Alzheimer’s risk elevated by exposure to DDT •

Alzheimer’s risk elevated by exposure to DDT


Today’s Video of the Day from Florida International University describes the results of a new study which confirms a link between the pesticide DDT to Alzheimer’s disease.

The research, published in the journal Environmental Health Perspectives, reveals that the environmental pollutant DDT causes increased amounts of toxic amyloid beta, which forms plaques in the brain that are found in patients with Alzheimer’s disease.

“The vast majority of research on the disease has been on genetics – and genetics are very important – but the genes that actually cause the disease are very rare,” explained study co-author Jason Richardson, professor at FIU’s Robert Stempel College of Public Health & Social Work.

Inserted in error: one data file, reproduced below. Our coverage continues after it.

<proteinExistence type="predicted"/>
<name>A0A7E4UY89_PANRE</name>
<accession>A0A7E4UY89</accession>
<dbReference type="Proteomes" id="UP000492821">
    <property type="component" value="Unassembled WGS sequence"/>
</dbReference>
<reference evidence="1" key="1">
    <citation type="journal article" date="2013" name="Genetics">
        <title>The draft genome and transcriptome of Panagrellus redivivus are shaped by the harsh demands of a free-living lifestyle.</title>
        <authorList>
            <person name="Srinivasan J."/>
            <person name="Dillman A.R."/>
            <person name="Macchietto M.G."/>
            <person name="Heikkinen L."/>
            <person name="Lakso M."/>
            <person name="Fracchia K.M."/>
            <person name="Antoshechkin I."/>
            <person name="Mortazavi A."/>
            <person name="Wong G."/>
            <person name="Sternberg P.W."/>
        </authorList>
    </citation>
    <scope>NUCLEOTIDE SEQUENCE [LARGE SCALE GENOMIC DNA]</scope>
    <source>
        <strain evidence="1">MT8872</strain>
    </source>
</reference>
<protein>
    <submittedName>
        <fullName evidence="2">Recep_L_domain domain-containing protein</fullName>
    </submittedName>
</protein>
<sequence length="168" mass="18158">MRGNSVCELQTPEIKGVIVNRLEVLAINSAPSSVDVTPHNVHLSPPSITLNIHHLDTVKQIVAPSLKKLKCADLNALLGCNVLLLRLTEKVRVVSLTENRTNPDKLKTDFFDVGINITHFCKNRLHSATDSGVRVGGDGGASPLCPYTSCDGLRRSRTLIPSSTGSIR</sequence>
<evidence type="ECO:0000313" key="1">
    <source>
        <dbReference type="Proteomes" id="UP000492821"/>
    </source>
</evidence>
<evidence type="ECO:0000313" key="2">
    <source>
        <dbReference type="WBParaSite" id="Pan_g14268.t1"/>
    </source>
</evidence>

“Environmental risk factors like exposure to DDT are modifiable. So, if we understand how DDT affects the brain, then perhaps we could target those mechanisms and help the people who have been highly exposed.”

The experts noted that DDT was extensively used between the 1940s and 1970s to combat insect-borne diseases like malaria and treat crop and livestock production. Individuals who were highly exposed to this pesticide are now at ages with a higher risk for developing Alzheimer’s disease. 

While DDT is now banned in the United States, exposure is still possible through legacy contamination or imported foods, explained the researchers.

Based on their findings, the experts will now begin to test therapeutic drugs with the potential to reduce toxic amyloid accumulation.

Video Credit: Florida International University

By Chrissy Sexton, Staff Writer

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